Launching a new festival has never been for the faint hearted, but few years have been more beset by difficult market conditions than 2022. Having overcome nerve-shredding, last-minute challenges to stage the debut Kite festival in June, Neapolitan Music MD Ciro Romano is preparing for the return of the event to Kirtlington Park in Oxford next year.

Ciro Romano’s Neapolitan Music, which also promotes events including the 23,000-capacity Love Supreme Jazz Festival, teamed with production company U-Live, James Harding’s long-read editorial platform Tortoise Media and indie label Heavenly Recordings to launch “music and ideas” festival Kite on 10-12 June.

Blessed by glorious sunshine, a stunning setting, a high-end production, and featuring a refreshingly diverse blend of music talent such as Grace Jones and Tom Misch along with speakers ranging from Ai Weiwei to Jarvis Cocker, Kite was met by rave media reviews and positive attendee feedback. However, while the punters had been soaking up the atmosphere and entertainment, behind the scenes Romano’s team were working flat-out dealing with last-minute changes – the most dramatic being the abcence of the event’s main stage.

“We were like swans, it all appeared calm on the surface but there was plenty of flapping away underneath,” says Romano.

On the eve of the event the team were told that the main stage was stuck in Brockwell Park where it had been used for the Mighty Hoopla.

“They couldn’t deliver the stage to us because of a lack of crew and transport issues, so on the eve of Kite we had to re-programme the whole event,” says Romano. “It was a very difficult time but we have a first-class production team led by U-Live’s Mandy Johnson. You need cool heads when things like that happen and Mandy, who has worked with me since the beginning of Love Supreme, dealt with it brilliantly.”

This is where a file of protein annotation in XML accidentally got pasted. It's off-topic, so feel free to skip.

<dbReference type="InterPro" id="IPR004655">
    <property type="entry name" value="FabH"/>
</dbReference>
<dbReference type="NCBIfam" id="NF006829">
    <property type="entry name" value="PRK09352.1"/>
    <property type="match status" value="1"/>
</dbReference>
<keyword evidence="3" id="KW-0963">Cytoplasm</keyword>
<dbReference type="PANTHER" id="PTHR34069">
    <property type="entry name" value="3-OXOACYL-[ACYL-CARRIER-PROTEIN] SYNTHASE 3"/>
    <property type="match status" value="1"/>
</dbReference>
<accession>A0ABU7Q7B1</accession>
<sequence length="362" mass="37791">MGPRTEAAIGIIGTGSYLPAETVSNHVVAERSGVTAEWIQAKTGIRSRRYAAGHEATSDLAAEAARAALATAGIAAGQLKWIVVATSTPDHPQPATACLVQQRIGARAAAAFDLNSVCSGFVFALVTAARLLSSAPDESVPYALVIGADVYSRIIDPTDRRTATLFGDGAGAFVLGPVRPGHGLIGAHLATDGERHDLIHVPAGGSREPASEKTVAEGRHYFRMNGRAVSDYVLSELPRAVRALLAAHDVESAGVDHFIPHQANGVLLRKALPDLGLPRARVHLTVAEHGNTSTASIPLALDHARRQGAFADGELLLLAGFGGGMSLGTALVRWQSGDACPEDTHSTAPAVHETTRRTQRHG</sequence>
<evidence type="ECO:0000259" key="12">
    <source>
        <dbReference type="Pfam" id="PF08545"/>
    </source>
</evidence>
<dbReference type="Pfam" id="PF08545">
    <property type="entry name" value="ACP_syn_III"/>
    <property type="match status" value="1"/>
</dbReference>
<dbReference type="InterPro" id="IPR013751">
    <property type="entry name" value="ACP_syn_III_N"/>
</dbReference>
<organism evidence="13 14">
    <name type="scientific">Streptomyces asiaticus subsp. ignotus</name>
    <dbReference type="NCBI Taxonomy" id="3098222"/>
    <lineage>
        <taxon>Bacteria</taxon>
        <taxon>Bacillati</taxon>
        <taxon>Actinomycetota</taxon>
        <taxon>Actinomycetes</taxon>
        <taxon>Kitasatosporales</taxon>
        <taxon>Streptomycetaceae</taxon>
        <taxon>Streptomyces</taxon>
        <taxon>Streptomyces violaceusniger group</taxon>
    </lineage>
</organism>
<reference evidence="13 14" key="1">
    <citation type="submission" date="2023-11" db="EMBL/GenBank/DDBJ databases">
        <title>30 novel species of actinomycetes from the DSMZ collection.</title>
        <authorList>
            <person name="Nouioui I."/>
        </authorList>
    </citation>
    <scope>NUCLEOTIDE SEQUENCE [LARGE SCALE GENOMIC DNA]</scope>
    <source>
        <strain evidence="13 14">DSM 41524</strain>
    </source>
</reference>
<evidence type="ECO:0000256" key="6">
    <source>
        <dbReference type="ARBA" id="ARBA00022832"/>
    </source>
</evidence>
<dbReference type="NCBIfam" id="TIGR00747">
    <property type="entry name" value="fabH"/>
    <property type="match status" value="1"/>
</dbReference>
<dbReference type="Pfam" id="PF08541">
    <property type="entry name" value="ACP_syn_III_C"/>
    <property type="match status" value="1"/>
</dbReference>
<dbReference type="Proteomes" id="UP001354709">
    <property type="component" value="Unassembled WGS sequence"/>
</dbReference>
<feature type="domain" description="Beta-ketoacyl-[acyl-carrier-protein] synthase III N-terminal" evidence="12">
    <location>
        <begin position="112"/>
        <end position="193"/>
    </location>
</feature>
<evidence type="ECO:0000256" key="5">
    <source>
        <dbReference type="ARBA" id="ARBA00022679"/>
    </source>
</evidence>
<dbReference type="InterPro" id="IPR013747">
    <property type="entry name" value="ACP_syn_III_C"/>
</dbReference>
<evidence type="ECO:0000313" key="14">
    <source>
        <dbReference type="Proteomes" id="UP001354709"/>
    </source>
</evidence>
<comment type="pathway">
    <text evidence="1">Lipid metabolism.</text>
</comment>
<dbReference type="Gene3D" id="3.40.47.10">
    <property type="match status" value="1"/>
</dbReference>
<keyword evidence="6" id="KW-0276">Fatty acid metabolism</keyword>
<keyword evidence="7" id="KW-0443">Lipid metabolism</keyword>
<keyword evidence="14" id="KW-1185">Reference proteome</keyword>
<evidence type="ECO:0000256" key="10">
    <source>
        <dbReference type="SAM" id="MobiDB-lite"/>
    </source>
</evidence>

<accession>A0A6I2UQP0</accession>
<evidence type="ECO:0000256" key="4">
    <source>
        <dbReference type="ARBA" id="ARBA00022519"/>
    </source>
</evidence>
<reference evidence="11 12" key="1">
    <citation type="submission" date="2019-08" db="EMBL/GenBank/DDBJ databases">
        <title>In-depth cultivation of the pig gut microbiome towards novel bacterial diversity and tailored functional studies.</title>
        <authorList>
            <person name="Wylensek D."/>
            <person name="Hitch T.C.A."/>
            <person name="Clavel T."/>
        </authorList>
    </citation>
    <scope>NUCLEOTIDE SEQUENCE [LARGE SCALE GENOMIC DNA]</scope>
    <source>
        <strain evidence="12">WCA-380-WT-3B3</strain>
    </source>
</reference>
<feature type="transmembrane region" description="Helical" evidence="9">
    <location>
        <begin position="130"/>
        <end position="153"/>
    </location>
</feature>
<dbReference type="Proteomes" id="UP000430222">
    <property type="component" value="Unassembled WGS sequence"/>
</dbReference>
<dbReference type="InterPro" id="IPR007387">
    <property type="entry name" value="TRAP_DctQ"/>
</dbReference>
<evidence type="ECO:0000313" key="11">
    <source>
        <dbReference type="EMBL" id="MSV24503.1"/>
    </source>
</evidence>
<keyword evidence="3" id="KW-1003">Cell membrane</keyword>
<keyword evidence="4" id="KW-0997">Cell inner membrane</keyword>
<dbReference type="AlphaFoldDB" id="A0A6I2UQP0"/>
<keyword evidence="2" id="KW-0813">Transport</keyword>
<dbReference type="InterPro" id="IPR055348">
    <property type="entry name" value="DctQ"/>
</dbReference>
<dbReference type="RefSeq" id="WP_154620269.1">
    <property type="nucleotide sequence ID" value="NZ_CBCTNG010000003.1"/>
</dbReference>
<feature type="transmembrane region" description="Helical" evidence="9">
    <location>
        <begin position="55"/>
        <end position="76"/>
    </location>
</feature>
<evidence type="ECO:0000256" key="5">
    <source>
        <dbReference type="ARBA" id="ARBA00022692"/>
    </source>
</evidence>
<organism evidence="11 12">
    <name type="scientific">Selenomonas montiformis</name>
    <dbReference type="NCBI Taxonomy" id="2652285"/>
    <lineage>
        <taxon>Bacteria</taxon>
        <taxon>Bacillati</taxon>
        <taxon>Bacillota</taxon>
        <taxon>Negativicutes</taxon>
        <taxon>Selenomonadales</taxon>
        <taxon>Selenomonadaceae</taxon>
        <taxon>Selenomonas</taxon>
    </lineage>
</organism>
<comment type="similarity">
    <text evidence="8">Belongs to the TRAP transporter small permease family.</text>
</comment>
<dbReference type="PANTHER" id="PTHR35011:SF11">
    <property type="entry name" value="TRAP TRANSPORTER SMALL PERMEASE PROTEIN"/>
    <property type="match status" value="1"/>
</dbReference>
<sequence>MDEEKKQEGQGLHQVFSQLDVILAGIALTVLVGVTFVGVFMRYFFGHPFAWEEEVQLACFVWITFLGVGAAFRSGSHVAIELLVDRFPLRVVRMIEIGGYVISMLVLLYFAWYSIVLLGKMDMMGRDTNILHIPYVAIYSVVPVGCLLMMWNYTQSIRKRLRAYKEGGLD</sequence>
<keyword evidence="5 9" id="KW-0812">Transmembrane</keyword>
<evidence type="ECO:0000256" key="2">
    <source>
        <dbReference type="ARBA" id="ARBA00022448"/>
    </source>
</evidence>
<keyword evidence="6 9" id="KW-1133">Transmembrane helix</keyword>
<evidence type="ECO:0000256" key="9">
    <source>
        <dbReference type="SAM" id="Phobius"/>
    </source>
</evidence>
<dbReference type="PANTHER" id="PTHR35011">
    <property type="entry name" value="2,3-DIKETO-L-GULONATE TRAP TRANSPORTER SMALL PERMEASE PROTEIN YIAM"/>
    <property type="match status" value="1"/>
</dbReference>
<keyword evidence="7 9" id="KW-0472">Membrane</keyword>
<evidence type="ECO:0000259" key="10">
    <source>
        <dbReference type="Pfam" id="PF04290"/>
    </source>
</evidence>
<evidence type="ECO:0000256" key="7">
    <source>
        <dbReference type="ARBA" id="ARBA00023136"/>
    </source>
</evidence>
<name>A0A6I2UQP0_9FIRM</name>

Prior to the gates opening, Romano had the not inconsiderable challenge of generating awareness and winning over first-time ticket buyers.

He says the hardest thing was conveying the concept: “It took us a long time to really make people understand what it is, but once they were on site they got it. It is a difficult market at the moment, there are economic factors, and it is always challenging with a first-time event but we did ok, everyone involved is happy with the result.

“I would not have gone into the market with a new event unless it was a fresh and novel concept; the way we marketed it and the content was laid out was different to anything else in the market.”

Looking ahead to next year, Romano says the intention is to try for an attendance of 8,000 and follow in the footsteps of Love Supreme: “Love Supreme had a 5,000 attendance in the first year and now it’s almost 25,000. I would never have dreamed that would have happened when I started working on the first one.”

Having seen the strong reaction to Kite’s speaker content, Romano says the ‘In Conversation’ strand will be expanded next year: “We will have more speaker stages because they were all overflowing from the first morning session onwards.

“When you are launching an event you have to accept it is going to be a challenge, especially if it is a new and novel concept. For us, Kite is about creating an aesthetically pleasing environment and capturing the imagination of audiences. Everyone has been incredibly supportive and we now have a strong platform to build on.”